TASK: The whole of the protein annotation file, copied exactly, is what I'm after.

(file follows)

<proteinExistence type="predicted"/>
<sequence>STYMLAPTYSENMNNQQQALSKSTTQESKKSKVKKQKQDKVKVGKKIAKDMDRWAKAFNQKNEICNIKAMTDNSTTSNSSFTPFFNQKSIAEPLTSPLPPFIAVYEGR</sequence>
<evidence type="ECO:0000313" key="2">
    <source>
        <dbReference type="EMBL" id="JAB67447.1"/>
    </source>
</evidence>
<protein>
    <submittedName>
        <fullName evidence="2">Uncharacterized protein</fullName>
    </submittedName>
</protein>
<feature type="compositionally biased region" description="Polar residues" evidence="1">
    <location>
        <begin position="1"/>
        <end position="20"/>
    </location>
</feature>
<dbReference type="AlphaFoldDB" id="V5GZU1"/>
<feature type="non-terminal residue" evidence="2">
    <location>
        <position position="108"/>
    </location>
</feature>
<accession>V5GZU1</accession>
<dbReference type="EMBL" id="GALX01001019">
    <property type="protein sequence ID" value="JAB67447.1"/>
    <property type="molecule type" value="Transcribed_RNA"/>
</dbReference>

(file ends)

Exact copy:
<proteinExistence type="predicted"/>
<sequence>STYMLAPTYSENMNNQQQALSKSTTQESKKSKVKKQKQDKVKVGKKIAKDMDRWAKAFNQKNEICNIKAMTDNSTTSNSSFTPFFNQKSIAEPLTSPLPPFIAVYEGR</sequence>
<evidence type="ECO:0000313" key="2">
    <source>
        <dbReference type="EMBL" id="JAB67447.1"/>
    </source>
</evidence>
<protein>
    <submittedName>
        <fullName evidence="2">Uncharacterized protein</fullName>
    </submittedName>
</protein>
<feature type="compositionally biased region" description="Polar residues" evidence="1">
    <location>
        <begin position="1"/>
        <end position="20"/>
    </location>
</feature>
<dbReference type="AlphaFoldDB" id="V5GZU1"/>
<feature type="non-terminal residue" evidence="2">
    <location>
        <position position="108"/>
    </location>
</feature>
<accession>V5GZU1</accession>
<dbReference type="EMBL" id="GALX01001019">
    <property type="protein sequence ID" value="JAB67447.1"/>
    <property type="molecule type" value="Transcribed_RNA"/>
</dbReference>